Radially apertured, axial, cylindrical extensions l6, 17 on the imperforate radial end wall 18 of the cylinder 1 and on the sleeve 4 respectively permit the cylinder 1 and the piston rod 3 to be fastened to a bumper and to the frame of an automotive vehicle in a manner known in itself. The stroke of the piston rod 3 inward of the cylinder 1 is limited by abutting engagement of a radial wall 19 of the sleeve 4 against the rim of the cylinder 1 projecting beyond the annular end wall 6.

Upon impact of the non-illustrated bumper against an obstacle, the force exerted on the piston rod 3 in a direction inward of the cylinder cavity is transmitted to the cylinder 1 by the liquid in the first compartment 8 which is' axially bounded by the piston 2 and the end wall 18 until the force reaches a value sufficient to overcome the valve closing force of the springs 13. The springs are selected, and the throttling passages 11 are dimensioned in such a manner that the energy of the valve opening force is converted into thermal energy by the internal friction in the liquid flowing through the opened passages 11.

Flg. 8 shows the characteristics of the illustrated shock absorbers of the invention when constructed in such a manner that they have the same, approximately constant relationship of damping force F and piston travel S over the major portion K of the piston stroke which terminates abruptly after piston travel to the limiting value S The several illustrated embodiments differ in their characteristics during the initial phase of operation when the piston and the piston rod travel a distance 11 not exceeding 40 percent of their total stroke. In the embodiment of FIG. 1, force is initially transmitted from the piston rod 3 to the cylinder 1 by the noncompressible liquid in the first compartment 8 so that the characteristics of the shock absorber are defined from the beginning of piston movement by a broken line e parallel to the abscissa S at the highest value F of the damping force.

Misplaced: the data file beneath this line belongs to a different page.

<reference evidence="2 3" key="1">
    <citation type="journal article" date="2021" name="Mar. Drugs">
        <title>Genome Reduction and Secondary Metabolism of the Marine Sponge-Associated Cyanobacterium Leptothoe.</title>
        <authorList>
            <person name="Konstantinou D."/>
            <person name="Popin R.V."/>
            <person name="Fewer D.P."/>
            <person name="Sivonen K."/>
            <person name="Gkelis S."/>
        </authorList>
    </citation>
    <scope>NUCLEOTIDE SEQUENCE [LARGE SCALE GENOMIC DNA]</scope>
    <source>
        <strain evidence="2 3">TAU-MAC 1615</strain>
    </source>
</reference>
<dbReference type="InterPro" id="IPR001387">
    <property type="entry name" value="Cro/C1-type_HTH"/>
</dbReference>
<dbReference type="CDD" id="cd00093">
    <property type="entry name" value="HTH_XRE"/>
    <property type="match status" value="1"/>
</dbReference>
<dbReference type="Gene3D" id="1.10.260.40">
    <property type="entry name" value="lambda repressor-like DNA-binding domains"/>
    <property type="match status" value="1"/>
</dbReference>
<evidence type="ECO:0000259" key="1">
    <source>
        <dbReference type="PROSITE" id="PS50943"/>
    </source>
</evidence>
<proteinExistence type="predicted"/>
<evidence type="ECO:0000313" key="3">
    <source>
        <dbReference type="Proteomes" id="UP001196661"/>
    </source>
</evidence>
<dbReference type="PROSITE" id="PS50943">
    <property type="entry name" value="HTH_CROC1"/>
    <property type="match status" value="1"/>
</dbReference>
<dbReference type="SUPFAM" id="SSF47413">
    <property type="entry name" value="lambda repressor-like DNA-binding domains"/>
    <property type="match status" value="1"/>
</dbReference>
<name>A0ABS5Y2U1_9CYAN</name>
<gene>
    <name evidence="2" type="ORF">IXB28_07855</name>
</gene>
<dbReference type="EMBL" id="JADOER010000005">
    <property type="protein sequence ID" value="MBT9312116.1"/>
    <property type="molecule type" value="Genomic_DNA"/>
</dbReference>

The shock absorber of the invention thus has the highest possible impact absorbing efficiency which is defined by the area bounded by the characteristic curve and the coordinates in the diagram of FIG. 8, and the arrangement of FIG. 1 will be selected where such high efficiency is of paramount importance. It is achieved at the cost of problems in maintaining the sealing rings 14, which must prevent gas leakage not only along the inner cylinder wall, but also along the piston rod 3.

These problems are alleviated or avoided in the shock absorber shown in FIG. 2. Its cylinder 21 is provided with a piston 22, piston rod 23, and protective sleeve 24 substantially as described with reference to FIG. 1, and the liquid-filled compartments 28, 29 on opposite axial sides of the piston 22 may be connected by throttling passages .21] in the piston when a valve plate 212 is lifted from the passages against the restraint of cup springs 213.

The second compartment 29 through which the piston rod 23 passes in axially bounded by the annular, radial end wall 26 or more specifically by the sealing disc 27 on the end wall, whereas the first compartment 28 extends between the piston 22 and a floating or axially movable partition 25 over the full cross section of the cylinder cavity. The gas-filled chamber 210 extends axially between the partition 25 and the imperforate radial end wall of the cylinder 21.

Being remote from the piston rod 23, the partition needs only a relatively large, and thus more effective, sealing ring 214 at its outer circumference. Annular abutments 216, 217 on the partition 25 and the end wall 20 limit the compression of the gas in the chamber 210 when the piston rod 23 is moved inward of the cylinder 21.